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SA Partridge

@ Sunday Times Books LIVE

Review: Glaze

Glaze LEGO

I love are books that challenge readers to think for themselves. Think Suzanne Collin’s The Hunger Games, Veronica Roth’s Divergent and Cory Doctorow’s Little Brother – books that make the reader believe that they have a voice, a future and inner strength capable of facing any enemy. Glaze is a smart, slick book that does just that.

How many times have you Tweeted someone in the same room as you, or gone somewhere just so that you could Instagram it? I know I have.

There’s no question that social media is addictive. Millions of people only feel connected to the world if they’re online. Imagine how many hours people spend trawling through feeds and broadcasting their every thought.

Kim Curran takes social media addiction to the next level in Glaze where it’s impossible to survive in the real world unless connected to the network. And who wouldn’t want to be connected anyway? Glaze is the ultimate social media platform. When a person turns sixteen their Glaze chip is embedded at the base of their skull, and allows them to communicate, connect, access information, shop and even vote with nothing more than a blink of an eye. So in effect, life really does start at sixteen.

GLAZE_New_FinalsmTo fifteen-year-old Petri Quinn, Glaze presents a future brimming with the promise of boys, friends and parties. She’s been waiting for her turn her whole life. Sadly for our young heroine, being at the wrong place at the wrong time results in a wrongful arrest, and jeopardises her chances of ever accessing Glaze. Not even her mother, who has a high profile job at Whiteshield – the developers of Glaze – can help her.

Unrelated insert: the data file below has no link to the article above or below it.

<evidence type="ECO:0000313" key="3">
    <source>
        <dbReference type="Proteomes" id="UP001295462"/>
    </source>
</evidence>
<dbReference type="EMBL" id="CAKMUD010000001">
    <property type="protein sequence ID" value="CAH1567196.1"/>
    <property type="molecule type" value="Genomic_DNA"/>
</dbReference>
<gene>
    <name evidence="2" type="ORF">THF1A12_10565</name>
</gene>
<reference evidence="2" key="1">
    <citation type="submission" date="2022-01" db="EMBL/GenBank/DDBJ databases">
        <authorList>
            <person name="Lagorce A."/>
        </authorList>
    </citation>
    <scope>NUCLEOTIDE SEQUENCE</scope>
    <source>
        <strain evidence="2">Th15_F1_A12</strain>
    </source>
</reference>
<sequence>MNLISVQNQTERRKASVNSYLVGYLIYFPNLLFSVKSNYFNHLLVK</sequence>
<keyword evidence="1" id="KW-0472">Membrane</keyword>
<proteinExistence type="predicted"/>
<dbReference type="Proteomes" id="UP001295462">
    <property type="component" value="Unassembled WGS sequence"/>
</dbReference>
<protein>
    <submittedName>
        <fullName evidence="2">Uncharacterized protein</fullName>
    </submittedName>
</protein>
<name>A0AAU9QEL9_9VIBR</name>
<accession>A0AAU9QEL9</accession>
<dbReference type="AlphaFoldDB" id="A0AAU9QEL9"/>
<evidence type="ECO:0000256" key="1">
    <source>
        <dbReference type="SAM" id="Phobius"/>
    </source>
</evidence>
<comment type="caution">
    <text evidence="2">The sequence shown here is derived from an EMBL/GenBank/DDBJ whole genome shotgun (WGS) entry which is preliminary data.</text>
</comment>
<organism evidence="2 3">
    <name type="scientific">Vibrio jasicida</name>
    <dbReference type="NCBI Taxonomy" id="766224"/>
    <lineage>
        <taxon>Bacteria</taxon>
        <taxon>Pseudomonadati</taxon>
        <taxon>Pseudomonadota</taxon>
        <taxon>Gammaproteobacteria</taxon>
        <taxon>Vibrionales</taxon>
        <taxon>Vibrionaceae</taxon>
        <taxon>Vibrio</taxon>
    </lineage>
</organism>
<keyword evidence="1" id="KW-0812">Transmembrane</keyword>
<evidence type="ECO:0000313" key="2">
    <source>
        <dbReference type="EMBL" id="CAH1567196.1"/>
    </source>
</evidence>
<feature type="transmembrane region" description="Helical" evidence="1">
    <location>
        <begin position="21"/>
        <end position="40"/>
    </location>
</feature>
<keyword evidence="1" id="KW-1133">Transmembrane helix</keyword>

Petri does the unthinkable and steals her mother’s DNA in exchange for a hacked chip. Too bad for her it turns out Glaze isn’t all that. The goofy, zoned out expression Glaze users wear has nothing to do with the latest tracks streaming in their ears twenty-four seven and everything to do with population control on a mass scale.

Petri’s actions cause a ripple effect and soon her mother finding out about what she did is the least of her problems.

This isn’t girl meets boy, happy ending stuff. This is an edge-of-the seat cyber thriller that will scare your socks off. The premonitory tone warns of the danger of social media as a tool to control the public. Think of the police state envisioned by Lauren Beukes in Moxyland and you’ll have some idea. The message is especially relevant in today’s climate of who’s watching who?

Glaze
certainly made me aware of how much time I spend online. Hell, I might even venture out without my phone for a change and see what the real world has to offer.

 

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